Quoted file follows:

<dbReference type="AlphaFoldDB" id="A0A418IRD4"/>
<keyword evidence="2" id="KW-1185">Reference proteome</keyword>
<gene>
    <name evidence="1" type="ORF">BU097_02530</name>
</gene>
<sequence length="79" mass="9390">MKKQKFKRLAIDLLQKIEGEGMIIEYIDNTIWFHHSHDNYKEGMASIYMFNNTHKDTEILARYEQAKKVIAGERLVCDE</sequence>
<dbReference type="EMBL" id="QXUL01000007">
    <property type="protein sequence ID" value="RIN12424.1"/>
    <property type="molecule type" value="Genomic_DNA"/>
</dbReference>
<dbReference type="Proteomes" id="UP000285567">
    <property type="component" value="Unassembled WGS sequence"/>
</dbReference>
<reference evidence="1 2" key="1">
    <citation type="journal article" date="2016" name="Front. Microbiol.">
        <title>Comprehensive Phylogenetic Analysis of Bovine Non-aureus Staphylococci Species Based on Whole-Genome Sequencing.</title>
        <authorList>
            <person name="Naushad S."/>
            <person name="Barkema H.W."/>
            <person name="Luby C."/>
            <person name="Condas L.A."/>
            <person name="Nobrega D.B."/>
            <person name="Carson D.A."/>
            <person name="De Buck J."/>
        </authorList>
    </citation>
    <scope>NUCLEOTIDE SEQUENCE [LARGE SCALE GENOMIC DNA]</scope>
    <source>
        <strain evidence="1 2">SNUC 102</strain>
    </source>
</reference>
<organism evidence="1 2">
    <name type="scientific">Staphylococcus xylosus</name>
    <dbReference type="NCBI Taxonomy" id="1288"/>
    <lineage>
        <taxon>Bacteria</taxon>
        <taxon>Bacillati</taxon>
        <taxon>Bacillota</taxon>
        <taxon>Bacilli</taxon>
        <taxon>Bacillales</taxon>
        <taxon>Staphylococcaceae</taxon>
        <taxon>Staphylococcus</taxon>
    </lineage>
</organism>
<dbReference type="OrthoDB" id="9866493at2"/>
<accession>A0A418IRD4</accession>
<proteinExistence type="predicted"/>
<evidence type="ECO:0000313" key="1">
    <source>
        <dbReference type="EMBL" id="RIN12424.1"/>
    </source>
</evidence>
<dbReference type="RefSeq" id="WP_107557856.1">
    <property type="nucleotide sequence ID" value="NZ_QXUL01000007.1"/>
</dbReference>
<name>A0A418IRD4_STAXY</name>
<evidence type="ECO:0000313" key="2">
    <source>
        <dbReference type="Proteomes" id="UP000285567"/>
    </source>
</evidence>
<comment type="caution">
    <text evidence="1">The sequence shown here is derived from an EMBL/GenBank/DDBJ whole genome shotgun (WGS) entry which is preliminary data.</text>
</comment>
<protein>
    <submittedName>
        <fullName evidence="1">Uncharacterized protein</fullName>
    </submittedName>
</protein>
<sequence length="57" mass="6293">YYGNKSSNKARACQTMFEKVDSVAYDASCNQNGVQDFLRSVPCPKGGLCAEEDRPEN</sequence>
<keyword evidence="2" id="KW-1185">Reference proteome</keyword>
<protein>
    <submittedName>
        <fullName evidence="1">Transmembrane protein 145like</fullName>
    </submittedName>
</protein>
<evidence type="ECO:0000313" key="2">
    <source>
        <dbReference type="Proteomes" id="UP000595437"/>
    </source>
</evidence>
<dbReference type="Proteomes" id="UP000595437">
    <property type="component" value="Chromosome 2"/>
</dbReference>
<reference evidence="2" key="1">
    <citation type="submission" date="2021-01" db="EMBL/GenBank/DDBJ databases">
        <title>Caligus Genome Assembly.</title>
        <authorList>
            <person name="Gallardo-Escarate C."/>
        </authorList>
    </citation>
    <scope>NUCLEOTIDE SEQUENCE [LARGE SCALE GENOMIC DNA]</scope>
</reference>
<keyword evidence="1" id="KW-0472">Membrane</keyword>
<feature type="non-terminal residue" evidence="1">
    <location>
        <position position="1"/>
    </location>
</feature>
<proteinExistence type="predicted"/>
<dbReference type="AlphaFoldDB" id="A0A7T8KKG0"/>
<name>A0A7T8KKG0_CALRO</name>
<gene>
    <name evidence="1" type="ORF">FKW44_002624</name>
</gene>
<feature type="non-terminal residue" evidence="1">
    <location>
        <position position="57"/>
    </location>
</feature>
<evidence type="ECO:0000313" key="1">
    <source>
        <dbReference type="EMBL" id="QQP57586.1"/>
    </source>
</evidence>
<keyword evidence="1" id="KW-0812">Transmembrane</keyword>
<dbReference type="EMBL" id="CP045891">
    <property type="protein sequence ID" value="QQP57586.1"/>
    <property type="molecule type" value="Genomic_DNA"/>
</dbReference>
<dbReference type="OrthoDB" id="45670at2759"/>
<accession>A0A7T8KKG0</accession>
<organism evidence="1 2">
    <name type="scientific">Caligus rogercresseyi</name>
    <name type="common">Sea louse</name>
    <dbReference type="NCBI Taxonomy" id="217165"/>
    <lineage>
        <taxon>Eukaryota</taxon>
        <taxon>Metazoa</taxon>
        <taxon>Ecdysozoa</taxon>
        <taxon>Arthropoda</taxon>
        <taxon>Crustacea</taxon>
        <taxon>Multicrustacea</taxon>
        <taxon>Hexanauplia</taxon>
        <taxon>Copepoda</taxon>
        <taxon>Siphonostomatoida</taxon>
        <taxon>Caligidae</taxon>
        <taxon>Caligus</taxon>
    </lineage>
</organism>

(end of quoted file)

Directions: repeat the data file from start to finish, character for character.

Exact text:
<dbReference type="AlphaFoldDB" id="A0A418IRD4"/>
<keyword evidence="2" id="KW-1185">Reference proteome</keyword>
<gene>
    <name evidence="1" type="ORF">BU097_02530</name>
</gene>
<sequence length="79" mass="9390">MKKQKFKRLAIDLLQKIEGEGMIIEYIDNTIWFHHSHDNYKEGMASIYMFNNTHKDTEILARYEQAKKVIAGERLVCDE</sequence>
<dbReference type="EMBL" id="QXUL01000007">
    <property type="protein sequence ID" value="RIN12424.1"/>
    <property type="molecule type" value="Genomic_DNA"/>
</dbReference>
<dbReference type="Proteomes" id="UP000285567">
    <property type="component" value="Unassembled WGS sequence"/>
</dbReference>
<reference evidence="1 2" key="1">
    <citation type="journal article" date="2016" name="Front. Microbiol.">
        <title>Comprehensive Phylogenetic Analysis of Bovine Non-aureus Staphylococci Species Based on Whole-Genome Sequencing.</title>
        <authorList>
            <person name="Naushad S."/>
            <person name="Barkema H.W."/>
            <person name="Luby C."/>
            <person name="Condas L.A."/>
            <person name="Nobrega D.B."/>
            <person name="Carson D.A."/>
            <person name="De Buck J."/>
        </authorList>
    </citation>
    <scope>NUCLEOTIDE SEQUENCE [LARGE SCALE GENOMIC DNA]</scope>
    <source>
        <strain evidence="1 2">SNUC 102</strain>
    </source>
</reference>
<organism evidence="1 2">
    <name type="scientific">Staphylococcus xylosus</name>
    <dbReference type="NCBI Taxonomy" id="1288"/>
    <lineage>
        <taxon>Bacteria</taxon>
        <taxon>Bacillati</taxon>
        <taxon>Bacillota</taxon>
        <taxon>Bacilli</taxon>
        <taxon>Bacillales</taxon>
        <taxon>Staphylococcaceae</taxon>
        <taxon>Staphylococcus</taxon>
    </lineage>
</organism>
<dbReference type="OrthoDB" id="9866493at2"/>
<accession>A0A418IRD4</accession>
<proteinExistence type="predicted"/>
<evidence type="ECO:0000313" key="1">
    <source>
        <dbReference type="EMBL" id="RIN12424.1"/>
    </source>
</evidence>
<dbReference type="RefSeq" id="WP_107557856.1">
    <property type="nucleotide sequence ID" value="NZ_QXUL01000007.1"/>
</dbReference>
<name>A0A418IRD4_STAXY</name>
<evidence type="ECO:0000313" key="2">
    <source>
        <dbReference type="Proteomes" id="UP000285567"/>
    </source>
</evidence>
<comment type="caution">
    <text evidence="1">The sequence shown here is derived from an EMBL/GenBank/DDBJ whole genome shotgun (WGS) entry which is preliminary data.</text>
</comment>
<protein>
    <submittedName>
        <fullName evidence="1">Uncharacterized protein</fullName>
    </submittedName>
</protein>
<sequence length="57" mass="6293">YYGNKSSNKARACQTMFEKVDSVAYDASCNQNGVQDFLRSVPCPKGGLCAEEDRPEN</sequence>
<keyword evidence="2" id="KW-1185">Reference proteome</keyword>
<protein>
    <submittedName>
        <fullName evidence="1">Transmembrane protein 145like</fullName>
    </submittedName>
</protein>
<evidence type="ECO:0000313" key="2">
    <source>
        <dbReference type="Proteomes" id="UP000595437"/>
    </source>
</evidence>
<dbReference type="Proteomes" id="UP000595437">
    <property type="component" value="Chromosome 2"/>
</dbReference>
<reference evidence="2" key="1">
    <citation type="submission" date="2021-01" db="EMBL/GenBank/DDBJ databases">
        <title>Caligus Genome Assembly.</title>
        <authorList>
            <person name="Gallardo-Escarate C."/>
        </authorList>
    </citation>
    <scope>NUCLEOTIDE SEQUENCE [LARGE SCALE GENOMIC DNA]</scope>
</reference>
<keyword evidence="1" id="KW-0472">Membrane</keyword>
<feature type="non-terminal residue" evidence="1">
    <location>
        <position position="1"/>
    </location>
</feature>
<proteinExistence type="predicted"/>
<dbReference type="AlphaFoldDB" id="A0A7T8KKG0"/>
<name>A0A7T8KKG0_CALRO</name>
<gene>
    <name evidence="1" type="ORF">FKW44_002624</name>
</gene>
<feature type="non-terminal residue" evidence="1">
    <location>
        <position position="57"/>
    </location>
</feature>
<evidence type="ECO:0000313" key="1">
    <source>
        <dbReference type="EMBL" id="QQP57586.1"/>
    </source>
</evidence>
<keyword evidence="1" id="KW-0812">Transmembrane</keyword>
<dbReference type="EMBL" id="CP045891">
    <property type="protein sequence ID" value="QQP57586.1"/>
    <property type="molecule type" value="Genomic_DNA"/>
</dbReference>
<dbReference type="OrthoDB" id="45670at2759"/>
<accession>A0A7T8KKG0</accession>
<organism evidence="1 2">
    <name type="scientific">Caligus rogercresseyi</name>
    <name type="common">Sea louse</name>
    <dbReference type="NCBI Taxonomy" id="217165"/>
    <lineage>
        <taxon>Eukaryota</taxon>
        <taxon>Metazoa</taxon>
        <taxon>Ecdysozoa</taxon>
        <taxon>Arthropoda</taxon>
        <taxon>Crustacea</taxon>
        <taxon>Multicrustacea</taxon>
        <taxon>Hexanauplia</taxon>
        <taxon>Copepoda</taxon>
        <taxon>Siphonostomatoida</taxon>
        <taxon>Caligidae</taxon>
        <taxon>Caligus</taxon>
    </lineage>
</organism>